Companies are getting into the gut microbiome and how tweaking it could affect health and disease, the Economist reports.
It notes that the bugs of the microbiome typically are "partners of humanity," but adds that "when that partnership goes wrong, the results can be dreadful." The Economist notes that diseases ranging from autism to diabetes and from chronic fatigue syndrome to multiple sclerosis have all been linked to dysbiosis of the gut microbiome.
Companies like Rebiotix are refining fecal microbiome transplants to treat recalcitrant C. difficile infections, while others like Seres Therapeutics are homing in on certain members of the microbiome to shift its overall balance, it says. Likewise, the Economist reports that EpiBiome and Eligo Biosciences are working on ways to attack particular bacteria within the microbiome with phages to act as a highly targeted antibiotic.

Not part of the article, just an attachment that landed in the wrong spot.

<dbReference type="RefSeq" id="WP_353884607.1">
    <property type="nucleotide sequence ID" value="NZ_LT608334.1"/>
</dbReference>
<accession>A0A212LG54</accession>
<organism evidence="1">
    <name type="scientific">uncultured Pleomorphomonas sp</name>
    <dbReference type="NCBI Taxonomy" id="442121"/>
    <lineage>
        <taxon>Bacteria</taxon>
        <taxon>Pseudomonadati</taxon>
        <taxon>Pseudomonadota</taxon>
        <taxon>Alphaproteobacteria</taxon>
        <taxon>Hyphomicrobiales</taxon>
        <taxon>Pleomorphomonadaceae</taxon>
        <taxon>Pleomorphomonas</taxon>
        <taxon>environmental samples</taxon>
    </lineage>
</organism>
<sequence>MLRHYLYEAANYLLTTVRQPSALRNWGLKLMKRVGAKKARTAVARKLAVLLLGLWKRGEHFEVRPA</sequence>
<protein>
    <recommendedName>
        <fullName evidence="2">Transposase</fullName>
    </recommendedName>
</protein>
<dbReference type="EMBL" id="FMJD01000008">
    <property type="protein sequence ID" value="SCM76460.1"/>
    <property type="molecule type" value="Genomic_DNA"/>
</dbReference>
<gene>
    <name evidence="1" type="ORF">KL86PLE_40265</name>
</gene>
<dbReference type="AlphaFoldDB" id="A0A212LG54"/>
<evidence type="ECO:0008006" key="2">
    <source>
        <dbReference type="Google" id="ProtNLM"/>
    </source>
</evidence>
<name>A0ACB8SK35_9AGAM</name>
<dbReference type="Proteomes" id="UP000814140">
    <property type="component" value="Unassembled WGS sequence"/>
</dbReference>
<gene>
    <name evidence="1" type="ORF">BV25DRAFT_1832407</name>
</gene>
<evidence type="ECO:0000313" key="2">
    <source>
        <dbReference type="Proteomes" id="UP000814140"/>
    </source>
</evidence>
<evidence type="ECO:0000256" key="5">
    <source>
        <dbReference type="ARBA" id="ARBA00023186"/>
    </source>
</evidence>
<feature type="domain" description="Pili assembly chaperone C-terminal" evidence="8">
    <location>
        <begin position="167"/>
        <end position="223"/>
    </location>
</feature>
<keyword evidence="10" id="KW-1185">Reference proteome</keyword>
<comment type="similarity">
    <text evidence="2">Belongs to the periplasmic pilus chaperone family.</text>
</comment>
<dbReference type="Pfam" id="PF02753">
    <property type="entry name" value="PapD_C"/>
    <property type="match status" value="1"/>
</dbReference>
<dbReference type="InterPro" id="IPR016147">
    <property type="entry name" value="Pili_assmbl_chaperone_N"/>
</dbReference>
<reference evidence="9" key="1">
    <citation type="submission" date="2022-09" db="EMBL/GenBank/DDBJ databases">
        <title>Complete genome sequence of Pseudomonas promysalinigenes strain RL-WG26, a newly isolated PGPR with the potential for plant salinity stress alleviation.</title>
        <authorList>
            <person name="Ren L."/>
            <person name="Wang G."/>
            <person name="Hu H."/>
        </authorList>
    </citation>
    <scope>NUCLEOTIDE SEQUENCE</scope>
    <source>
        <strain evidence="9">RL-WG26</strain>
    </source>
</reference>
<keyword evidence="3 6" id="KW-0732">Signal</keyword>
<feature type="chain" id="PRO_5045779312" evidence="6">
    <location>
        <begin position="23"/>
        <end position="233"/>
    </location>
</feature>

Additionally, it writes that Blue Turtle Bio and Synlogic are working on ways to edit bacterial genomes so that they can deliver missing enzymes as a means of treating their hosts that have a genetic disease. Finally, pharmaceutical companies are examining chemicals that microbes produce to affect health status, the Economist notes.